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the grove had to be nursed, the fence mended, The McAllister humored; and that one person had to do it all.
“A big handful for one small girl,” was his complete verdict. “How long before she finds out she has to drop it?”
EANWHILE, having reached the boundary
wires of her grove and leaped them like a colt,
Laurie was hot on the trail of her very wild game.
To run fast on a Florida wood-road, leaping pine stumps and dodging small cacti, to say nothing of suffering the awful affection of the sandspur, not only requires ardor, but feeds on it to the final demolishment of that virtue. For the first time in her life Miss McAllister began to detect pathos instead of humor in that classic of nursery rhymes that tells how the carpenter “wept like anything to see such quantities of sand.”
“Won't you stop a moment, please?” she finally cried out to the figure which was plodding steadily on ahead. "I awfully want to meet you.”
Thus besought and challenged, the maiden, who certainly must have heard her pursuer long before, now came to a diffident and rather sullen pause, turning but half around and standing apathetically at bay.
Even though ungraciously displayed, the girl's extreme prettiness made her a delightful figure, and she was so young that the vivid pink hue of her dress was a naïveté of artistic expression rather than a slap in the face of good taste. The dress was of cheap material and was palpably home-made, but it was made according to the very last cry of fashion's note. This country girl was so exquisitely and tenderly
proportioned that one could but wonder how wild land had ever succeeded in producing her, and, having produced, how it ever bargained with the sun and winds to spare the white and rose of her velvet skin.
The graceful effect of her was not marred even by the incongruous top detail-a man's slouch hat jammed protectingly down over her face.
"I didn't hurt your land any, did I, walking acrost it?” she presently asked, resentfully sarcastic.
Her voice had liquid sweet cadences in it that entirely glossed over the palpable mishap of "acrost," giving her speech a cultivated sound.
“Please, let's be friends," said Laurie, taking her ingenuously by the hand, wasting no time. "I'm so lonely—for girls—and I was afraid I might never see. you again if I let you go."
“Why, I don't live but yonder," said the other dryly.
By her defensive manner she showed herself to be constantly at war with circumstances. Very plainly circumstances had badgered her extremely in the past, fostering in her a retaliatory skill. Had she been chased for a trespasser she would have known exactly what to do, but finding herself sought as a friend she was nonplussed and ill at ease.
“I am so glad you live near. Your chimney can't have been smoking lately?” said Laurie, remembering its attribute as mentioned by Mr. Hopkins.
"If it did the smoke wouldn't blow your way,” fired the enemy immediately.
“Oh, I never meant that! I meant I never dreamed there was nice company near at hand. I was beginning to fear I was at the end of the world.”
“A northerner, aren't you?" asked the new girl with a curl of her lip.
“I'm from New York,” said Laurie, unwilling to circumscribe that cosmopolitan center by a point of the compass.
"It's always easier for northerners to find fault with Floridy than to hunt for its nice points. What do they come down here for? Do we bind and gag and transport them?”
"I don't need to hunt,” disclaimed Laurie, skipping discreetly over the rest. "I love Florida!"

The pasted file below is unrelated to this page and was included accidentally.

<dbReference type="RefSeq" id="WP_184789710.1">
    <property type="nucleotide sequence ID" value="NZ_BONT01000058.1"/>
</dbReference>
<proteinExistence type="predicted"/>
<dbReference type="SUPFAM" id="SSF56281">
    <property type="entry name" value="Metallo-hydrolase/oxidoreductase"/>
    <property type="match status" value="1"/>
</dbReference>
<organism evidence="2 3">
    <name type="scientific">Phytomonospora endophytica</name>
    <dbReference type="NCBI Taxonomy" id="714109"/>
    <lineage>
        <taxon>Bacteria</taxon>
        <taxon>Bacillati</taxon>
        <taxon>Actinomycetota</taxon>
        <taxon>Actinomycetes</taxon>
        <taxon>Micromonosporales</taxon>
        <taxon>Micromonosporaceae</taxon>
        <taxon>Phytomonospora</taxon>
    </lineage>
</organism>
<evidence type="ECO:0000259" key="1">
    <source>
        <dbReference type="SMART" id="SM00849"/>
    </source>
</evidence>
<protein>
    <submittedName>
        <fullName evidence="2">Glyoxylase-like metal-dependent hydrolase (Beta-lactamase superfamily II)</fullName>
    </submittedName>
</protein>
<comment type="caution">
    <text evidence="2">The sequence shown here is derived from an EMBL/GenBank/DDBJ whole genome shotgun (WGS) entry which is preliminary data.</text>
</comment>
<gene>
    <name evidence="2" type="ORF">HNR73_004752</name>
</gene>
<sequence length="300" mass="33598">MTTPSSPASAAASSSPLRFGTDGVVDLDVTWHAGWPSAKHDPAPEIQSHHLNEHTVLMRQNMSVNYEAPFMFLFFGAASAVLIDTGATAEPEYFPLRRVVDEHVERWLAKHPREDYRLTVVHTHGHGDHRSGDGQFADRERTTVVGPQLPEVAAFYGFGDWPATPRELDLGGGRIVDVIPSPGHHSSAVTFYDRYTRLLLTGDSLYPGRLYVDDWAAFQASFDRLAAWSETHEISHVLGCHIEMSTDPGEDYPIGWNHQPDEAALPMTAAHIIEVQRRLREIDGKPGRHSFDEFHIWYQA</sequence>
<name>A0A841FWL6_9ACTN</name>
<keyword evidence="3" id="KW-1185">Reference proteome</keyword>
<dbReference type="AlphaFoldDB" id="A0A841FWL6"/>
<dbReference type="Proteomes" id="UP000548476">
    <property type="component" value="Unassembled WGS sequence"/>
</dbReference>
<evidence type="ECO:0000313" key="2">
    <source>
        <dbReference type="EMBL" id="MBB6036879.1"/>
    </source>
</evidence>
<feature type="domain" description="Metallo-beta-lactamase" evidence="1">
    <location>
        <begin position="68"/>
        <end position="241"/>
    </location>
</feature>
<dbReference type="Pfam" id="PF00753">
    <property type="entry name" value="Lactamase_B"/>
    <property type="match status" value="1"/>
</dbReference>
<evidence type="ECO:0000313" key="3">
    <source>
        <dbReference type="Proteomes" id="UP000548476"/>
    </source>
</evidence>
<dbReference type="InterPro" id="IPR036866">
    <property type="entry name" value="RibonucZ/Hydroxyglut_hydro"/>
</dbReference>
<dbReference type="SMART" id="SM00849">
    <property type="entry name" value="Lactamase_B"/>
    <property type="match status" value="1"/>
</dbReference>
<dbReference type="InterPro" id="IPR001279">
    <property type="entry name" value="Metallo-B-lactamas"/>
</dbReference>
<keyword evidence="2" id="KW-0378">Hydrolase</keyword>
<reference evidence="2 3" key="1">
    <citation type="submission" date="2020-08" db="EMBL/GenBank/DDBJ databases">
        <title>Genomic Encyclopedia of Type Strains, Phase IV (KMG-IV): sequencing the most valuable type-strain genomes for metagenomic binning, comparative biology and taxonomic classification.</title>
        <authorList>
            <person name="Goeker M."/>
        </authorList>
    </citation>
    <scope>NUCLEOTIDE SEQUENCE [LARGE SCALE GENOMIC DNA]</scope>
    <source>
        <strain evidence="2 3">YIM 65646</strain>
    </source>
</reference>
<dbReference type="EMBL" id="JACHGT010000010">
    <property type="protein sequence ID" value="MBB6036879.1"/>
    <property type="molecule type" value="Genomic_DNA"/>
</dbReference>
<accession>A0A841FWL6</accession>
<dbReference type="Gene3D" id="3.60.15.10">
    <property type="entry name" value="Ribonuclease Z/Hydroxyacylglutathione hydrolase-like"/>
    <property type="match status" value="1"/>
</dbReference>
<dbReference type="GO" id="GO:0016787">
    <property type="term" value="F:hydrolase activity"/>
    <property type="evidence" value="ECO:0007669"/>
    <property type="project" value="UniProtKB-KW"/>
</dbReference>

“Really?” asked the state's champion, smiling slightly. The smile, chasing away the lines of habitual discontent, made her face suddenly charming. "Folks say if you git-get-sand in your shoes you'll stay here for the rest of your days."
“If the sand settles the question I am to be a resident for ever," said Laurie, extending an illustrative foot. Her slipper poured like the glass of time. “See? We're to be neighbors for life, so won't you please tell me your name?”
“I'm Osceola Carter,” said the girl, giving the title angrily. Her smile was gone. “Osceola! My folks named me a name they had seen on an hotel. They thought it was pretty. They took it to be a girl's name. They didn't know any better. I had to go to school to find out I'd been named after an Injun-Indian-and a man Indian too!"
“I think it is perfectly great to have a man's name,” said Laurie, with a sympathetic relapse into her schoolgirl ways. “I should think you'd be proud of it. I'd be.”
“Honest?” asked Osceola eagerly, her doubtful smile glinting out again.
“Honestly." “I meant 'honestly'!” muttered Osceola, flushing.
"I could understand your dislike of a name if it was a sentimental slush of a one like mine," said Laurie hastily. "Mine is.”
But she got no further.
"I know it already!" flashed out Osceola. She was goaded by some hidden prick. "Yon's McAllister's grove, and you're McAllister-Annie Laurie McAllister. Your name's Annie Laurie.”
“However did you know?” marveled Laurie.
“Cal Tandy told me.” Over very angry eyes Osceola suddenly dropped her lashes.
“Who's she?” asked Laurie, interested. Osceola's lashes now swept searchingly upward.
“Don't you know already?” she asked, scornfully doubtful.
"Don't know her from Eve."
“Cal Tandy's no nigger!” flamed the pretty girl. “He's as proud as proud for all he's poor! Why, he's from Georgia !” After thus establishing the gentleman's rank Osceola went back to the original attack. “And he says he knows you."
“Never stopped in Georgia in my life,” announced Laurie. “Only flew over it in a Pullman, and from what I saw through the window didn't fly any too quickly.”
“ 'Twasn't in Georgia that Cal saw you, but here. He works in Floridy now.
He's the foreman of the turpentine camp."
“Those are the people who go round murdering whole acres of trees?"